The Far Side – Irish Times Review

A living history of a tall tales town

This living, breathing account of the people of Drogheda is heartbreaking and hilarious

Emma Somers

The Far Side
Light House Cinema
James is right-handed but left-footed, and he wears his watch on his right hand. Ged has his own teeth. Elma used to dance once or twice a week, but now she’d be lucky to dance once or twice a year. Vivienne regrets stamping on her brother’s toe after he’d had a nail removed.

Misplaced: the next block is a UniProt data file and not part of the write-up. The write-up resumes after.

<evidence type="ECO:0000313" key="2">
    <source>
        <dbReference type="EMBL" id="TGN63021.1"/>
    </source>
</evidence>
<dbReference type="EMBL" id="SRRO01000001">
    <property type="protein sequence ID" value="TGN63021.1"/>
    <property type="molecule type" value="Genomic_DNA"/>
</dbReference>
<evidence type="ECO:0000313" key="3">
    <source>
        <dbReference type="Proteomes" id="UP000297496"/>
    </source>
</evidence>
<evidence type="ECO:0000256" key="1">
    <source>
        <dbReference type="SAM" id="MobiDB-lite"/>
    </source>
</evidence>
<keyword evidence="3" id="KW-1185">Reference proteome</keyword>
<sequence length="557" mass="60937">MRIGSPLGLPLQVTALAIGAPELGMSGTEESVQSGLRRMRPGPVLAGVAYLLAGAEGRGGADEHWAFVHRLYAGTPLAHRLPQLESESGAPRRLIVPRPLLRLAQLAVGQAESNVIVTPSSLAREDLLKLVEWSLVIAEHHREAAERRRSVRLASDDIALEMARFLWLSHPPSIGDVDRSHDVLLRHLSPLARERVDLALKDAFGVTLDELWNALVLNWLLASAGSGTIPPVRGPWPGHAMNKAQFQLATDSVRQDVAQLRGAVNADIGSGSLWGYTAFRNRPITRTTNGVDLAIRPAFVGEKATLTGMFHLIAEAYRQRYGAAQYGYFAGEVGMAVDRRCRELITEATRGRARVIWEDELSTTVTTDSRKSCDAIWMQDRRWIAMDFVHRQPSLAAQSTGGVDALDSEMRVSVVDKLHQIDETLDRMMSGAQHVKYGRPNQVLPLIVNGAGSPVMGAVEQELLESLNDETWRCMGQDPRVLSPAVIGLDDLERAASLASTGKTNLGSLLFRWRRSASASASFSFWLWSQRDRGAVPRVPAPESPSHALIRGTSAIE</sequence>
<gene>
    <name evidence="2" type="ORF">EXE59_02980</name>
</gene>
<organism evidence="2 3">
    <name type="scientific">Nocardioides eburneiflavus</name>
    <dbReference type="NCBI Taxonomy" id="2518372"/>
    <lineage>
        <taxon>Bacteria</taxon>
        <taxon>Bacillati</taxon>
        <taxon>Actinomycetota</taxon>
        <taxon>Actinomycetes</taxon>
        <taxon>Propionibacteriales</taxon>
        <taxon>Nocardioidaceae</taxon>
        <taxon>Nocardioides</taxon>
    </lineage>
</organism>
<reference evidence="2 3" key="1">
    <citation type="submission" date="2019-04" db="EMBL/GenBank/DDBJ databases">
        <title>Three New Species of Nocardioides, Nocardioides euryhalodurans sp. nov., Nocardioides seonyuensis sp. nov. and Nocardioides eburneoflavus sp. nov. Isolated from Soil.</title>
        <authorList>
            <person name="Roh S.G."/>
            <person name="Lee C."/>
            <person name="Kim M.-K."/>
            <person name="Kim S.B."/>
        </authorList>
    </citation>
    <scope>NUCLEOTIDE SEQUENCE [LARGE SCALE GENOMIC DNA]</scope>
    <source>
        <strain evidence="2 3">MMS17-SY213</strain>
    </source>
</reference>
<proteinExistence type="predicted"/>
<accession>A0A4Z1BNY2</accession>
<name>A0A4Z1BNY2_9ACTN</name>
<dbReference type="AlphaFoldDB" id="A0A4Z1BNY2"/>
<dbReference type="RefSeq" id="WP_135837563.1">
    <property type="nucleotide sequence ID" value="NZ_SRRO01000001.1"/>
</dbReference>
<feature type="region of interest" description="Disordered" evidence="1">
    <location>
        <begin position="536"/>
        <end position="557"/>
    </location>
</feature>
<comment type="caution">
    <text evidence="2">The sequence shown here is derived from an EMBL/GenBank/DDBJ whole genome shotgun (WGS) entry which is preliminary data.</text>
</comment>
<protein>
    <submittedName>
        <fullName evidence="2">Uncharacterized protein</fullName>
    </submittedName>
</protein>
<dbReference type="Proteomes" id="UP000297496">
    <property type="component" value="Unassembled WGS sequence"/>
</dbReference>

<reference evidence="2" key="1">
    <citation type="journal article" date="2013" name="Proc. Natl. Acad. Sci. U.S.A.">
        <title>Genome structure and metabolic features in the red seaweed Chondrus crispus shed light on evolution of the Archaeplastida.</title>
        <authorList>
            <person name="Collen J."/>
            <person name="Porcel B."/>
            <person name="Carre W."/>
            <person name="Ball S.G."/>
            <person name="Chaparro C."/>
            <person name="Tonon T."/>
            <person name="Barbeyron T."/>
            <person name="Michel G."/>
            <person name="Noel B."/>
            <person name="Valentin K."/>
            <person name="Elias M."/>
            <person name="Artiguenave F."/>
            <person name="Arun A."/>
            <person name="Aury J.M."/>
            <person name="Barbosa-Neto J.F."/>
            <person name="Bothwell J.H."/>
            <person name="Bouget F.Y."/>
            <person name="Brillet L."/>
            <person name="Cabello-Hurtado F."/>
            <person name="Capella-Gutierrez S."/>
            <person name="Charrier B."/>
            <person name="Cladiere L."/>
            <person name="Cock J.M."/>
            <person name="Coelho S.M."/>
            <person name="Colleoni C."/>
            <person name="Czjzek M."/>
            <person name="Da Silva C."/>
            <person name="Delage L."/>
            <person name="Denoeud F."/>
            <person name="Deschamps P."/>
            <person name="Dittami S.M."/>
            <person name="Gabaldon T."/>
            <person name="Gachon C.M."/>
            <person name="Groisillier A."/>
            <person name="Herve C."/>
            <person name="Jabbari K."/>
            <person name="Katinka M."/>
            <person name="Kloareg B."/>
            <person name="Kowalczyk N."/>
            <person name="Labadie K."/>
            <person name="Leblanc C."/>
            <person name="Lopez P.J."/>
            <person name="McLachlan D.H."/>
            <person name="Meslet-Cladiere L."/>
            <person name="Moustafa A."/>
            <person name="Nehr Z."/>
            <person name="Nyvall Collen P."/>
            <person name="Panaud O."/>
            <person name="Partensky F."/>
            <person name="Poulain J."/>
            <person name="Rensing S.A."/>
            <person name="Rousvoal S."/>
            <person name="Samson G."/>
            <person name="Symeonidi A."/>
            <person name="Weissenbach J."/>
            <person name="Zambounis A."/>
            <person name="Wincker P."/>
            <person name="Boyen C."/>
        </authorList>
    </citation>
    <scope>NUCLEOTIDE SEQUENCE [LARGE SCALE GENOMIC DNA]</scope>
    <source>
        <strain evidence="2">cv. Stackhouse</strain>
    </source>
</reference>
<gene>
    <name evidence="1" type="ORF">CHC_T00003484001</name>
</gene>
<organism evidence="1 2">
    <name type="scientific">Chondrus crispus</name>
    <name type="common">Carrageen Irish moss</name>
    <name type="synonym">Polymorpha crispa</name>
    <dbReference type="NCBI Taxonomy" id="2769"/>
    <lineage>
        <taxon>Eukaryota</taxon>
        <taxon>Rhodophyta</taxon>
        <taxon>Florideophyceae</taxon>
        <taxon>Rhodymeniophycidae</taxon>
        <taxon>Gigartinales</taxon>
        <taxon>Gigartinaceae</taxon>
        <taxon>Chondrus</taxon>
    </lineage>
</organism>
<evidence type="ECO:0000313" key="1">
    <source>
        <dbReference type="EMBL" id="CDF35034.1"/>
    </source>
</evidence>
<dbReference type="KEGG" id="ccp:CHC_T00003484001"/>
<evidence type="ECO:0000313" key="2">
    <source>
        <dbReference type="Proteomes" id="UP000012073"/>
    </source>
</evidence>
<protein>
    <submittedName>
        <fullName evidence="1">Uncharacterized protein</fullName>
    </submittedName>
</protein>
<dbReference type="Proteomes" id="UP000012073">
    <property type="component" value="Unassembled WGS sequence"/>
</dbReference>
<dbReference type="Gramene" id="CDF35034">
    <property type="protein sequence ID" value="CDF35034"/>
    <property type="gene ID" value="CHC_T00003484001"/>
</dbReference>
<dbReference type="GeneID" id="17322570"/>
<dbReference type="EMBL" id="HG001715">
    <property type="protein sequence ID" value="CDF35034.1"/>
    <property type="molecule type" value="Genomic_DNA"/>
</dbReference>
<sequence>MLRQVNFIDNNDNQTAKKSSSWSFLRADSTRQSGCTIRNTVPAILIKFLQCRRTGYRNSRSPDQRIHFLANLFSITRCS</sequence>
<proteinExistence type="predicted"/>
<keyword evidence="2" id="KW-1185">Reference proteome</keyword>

When John’s father told him Joseph Stalin was dead, he thought Joseph Stalin was a neighbour. Róisín has a normal-sized nose and a normal-sized mouth. And Gerry is a man in his 60s who has never been on the Far Side.
In a project directed by Feidhlim Cannon, seven Drogheda natives have, over the past two years, put together this “living history” of the town. Part documentary, part performance, part theatre, it is by turns hilarious and heartbreaking, simple and surreal.
In the words of Róisín (and Christina Aguilera), it is beautiful in every single way. Now take another bow.
Ends Sept 18